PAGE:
The House Committee on Oversight and Government Reform voted 22-17 Friday to adopt a resolution stating Lois Lerner waived her constitutional right against self-incrimination when she asserted during an opening statement -- before she invoked her Fifth Amendment rights -- that she had done nothing wrong.
Lerner, now on administrative leave, led the IRS office that processed applications for tax-free status from non-profits claiming they were not political, NBC News reported.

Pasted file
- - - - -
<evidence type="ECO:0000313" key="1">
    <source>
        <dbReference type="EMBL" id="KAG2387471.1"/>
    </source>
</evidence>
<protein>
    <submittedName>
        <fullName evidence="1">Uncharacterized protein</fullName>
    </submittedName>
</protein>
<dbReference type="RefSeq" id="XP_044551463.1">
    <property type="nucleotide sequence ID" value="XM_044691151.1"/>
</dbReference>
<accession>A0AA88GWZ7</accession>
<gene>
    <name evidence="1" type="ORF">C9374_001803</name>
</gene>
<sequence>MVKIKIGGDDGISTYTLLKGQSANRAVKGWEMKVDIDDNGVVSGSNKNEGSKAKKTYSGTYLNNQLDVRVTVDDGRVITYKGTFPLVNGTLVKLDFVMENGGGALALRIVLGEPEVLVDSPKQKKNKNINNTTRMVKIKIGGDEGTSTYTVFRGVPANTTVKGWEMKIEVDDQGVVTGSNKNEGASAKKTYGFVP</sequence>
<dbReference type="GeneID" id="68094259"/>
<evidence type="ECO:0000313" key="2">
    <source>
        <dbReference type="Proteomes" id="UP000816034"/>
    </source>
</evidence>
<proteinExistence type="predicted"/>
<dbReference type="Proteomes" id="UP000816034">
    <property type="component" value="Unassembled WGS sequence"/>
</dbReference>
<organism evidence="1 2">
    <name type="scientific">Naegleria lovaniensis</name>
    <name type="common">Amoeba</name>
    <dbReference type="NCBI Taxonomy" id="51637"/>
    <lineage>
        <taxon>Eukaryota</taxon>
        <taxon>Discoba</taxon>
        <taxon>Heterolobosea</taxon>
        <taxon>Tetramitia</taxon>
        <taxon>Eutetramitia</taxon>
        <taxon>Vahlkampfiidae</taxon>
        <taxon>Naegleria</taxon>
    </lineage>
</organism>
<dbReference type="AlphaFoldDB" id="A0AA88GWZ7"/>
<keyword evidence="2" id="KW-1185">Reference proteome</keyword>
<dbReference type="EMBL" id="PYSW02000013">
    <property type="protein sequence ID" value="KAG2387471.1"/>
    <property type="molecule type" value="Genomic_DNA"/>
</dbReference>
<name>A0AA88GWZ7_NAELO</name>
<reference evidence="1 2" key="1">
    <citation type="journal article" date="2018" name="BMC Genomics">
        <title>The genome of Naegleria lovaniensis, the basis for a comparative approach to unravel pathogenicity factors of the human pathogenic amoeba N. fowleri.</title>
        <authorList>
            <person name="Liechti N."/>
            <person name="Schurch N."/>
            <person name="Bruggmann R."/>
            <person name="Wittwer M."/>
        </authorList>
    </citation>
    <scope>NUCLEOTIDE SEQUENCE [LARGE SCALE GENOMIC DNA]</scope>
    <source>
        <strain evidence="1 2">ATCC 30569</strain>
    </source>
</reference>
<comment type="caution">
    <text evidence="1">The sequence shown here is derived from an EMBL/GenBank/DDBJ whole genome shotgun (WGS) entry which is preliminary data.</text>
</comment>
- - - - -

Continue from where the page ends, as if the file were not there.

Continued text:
Committee Chairman Darrell Issa, R-Calif., said the panel's decision -- which could lead to Lerner's return to testify before the committee -- was not taken lightly.
"She made four specific denials. Those denials are the core of the committee's investigation in this matter," Issa said.
Democrats stressed they, too, want to hear more testimony from Lerner, and accused Republicans of rushing into Friday's vote, saying experts should have been consulted to identify whether Lerner indeed waived her rights, The Hill said.
Members of Congress to keep receiving porn magazine
Iranian woman stops the execution of son's killer